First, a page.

Per the recommendation by one of my favorite bloggers, Jenny Blake of Life After College, I started reading Martha Beck’s Finding Your Own North Star. Books about personal growth have always intrigued me, and I’m finding this reflective practice even more relevant to my life these days as I try to figure out the next step in life.
This weekend, as I read about the dichotomy of the social self (learned behaviors from our external world) and the essential self (the one that is connected to our true passions and impulses in life), the following passage leapt out at me:
By finding what you love best, by taking your true path to your own North Star, you put yourself in harmony with today’s increasingly changeable economic environment and add value to every job in ways that are absolutely unique. Your skills and passions will stay with you when corporate loyalty fades, or technology makes your job obsolete, or an opportunity that never existed before suddenly crosses your path. The stolid, predictable social self doesn’t have a clue about what to do in situations like these—but the creative and unorthodox essential self does.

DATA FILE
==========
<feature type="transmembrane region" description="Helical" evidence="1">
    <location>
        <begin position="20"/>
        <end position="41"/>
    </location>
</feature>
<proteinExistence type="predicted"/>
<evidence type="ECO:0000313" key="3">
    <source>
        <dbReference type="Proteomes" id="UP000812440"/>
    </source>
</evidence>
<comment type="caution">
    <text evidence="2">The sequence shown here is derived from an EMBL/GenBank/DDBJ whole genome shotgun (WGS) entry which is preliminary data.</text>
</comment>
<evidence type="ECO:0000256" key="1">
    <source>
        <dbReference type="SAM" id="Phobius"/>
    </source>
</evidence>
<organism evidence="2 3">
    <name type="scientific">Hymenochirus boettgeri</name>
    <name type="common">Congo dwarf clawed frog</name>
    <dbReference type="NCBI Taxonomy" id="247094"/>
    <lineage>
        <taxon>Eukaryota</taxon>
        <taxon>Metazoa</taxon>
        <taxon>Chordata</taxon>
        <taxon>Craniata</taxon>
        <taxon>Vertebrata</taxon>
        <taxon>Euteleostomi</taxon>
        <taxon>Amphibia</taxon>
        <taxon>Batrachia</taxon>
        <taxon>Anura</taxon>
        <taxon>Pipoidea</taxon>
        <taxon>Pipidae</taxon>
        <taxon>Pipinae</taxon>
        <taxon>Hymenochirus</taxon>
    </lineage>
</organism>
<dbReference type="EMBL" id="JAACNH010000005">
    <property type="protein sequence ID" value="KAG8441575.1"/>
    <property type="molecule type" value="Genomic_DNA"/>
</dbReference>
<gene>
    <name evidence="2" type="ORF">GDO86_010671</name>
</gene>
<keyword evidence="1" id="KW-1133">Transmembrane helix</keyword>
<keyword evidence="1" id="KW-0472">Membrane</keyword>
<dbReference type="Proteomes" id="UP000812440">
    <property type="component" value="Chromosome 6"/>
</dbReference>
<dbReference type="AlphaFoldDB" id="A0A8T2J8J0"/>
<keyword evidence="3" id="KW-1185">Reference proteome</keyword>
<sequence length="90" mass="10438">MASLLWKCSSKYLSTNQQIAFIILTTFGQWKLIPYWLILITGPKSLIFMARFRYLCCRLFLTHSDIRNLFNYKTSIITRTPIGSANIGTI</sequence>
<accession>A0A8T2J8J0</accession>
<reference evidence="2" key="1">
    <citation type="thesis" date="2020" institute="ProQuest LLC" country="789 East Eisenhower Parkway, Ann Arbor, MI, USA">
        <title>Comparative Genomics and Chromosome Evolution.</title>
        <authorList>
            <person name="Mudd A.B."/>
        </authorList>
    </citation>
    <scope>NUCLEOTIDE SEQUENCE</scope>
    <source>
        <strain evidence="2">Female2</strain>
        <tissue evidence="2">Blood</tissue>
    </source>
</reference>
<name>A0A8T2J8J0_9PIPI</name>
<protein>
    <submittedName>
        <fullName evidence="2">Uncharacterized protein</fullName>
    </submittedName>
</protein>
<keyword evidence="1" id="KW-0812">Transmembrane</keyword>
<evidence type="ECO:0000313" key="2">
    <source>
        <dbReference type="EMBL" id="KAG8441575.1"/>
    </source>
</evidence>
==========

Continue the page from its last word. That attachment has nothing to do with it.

This passage underlines the importance of the arts in education on a couple of levels:
First, I cannot underline enough the importance of creative thinking. It’s just one of the many life lessons that involvement in the arts helps young people develop. The arts cultivate self-expression and self-confidence that fuel the pursuit of new ideas and new ways to achieve results in any field. Whether or not my students eventually end up in careers in the arts is not the goal. As a teaching artist, it is my hope that I am helping my students develop the skills to commit to and articulate their unique ideas in their professional and personal lives.
Secondly, the arts are equal parts imagination and honesty. The art of acting has often been defined as acting truthfully under imaginary circumstances. Successfully “becoming” another person on stage requires a certain amount of self-knowledge. The more we understand ourselves and are in tune with what we want, the more fulfilling lives we lead. I believe the arts can empower young people by planting that seed of self-understanding that is essential to living a rewarding life.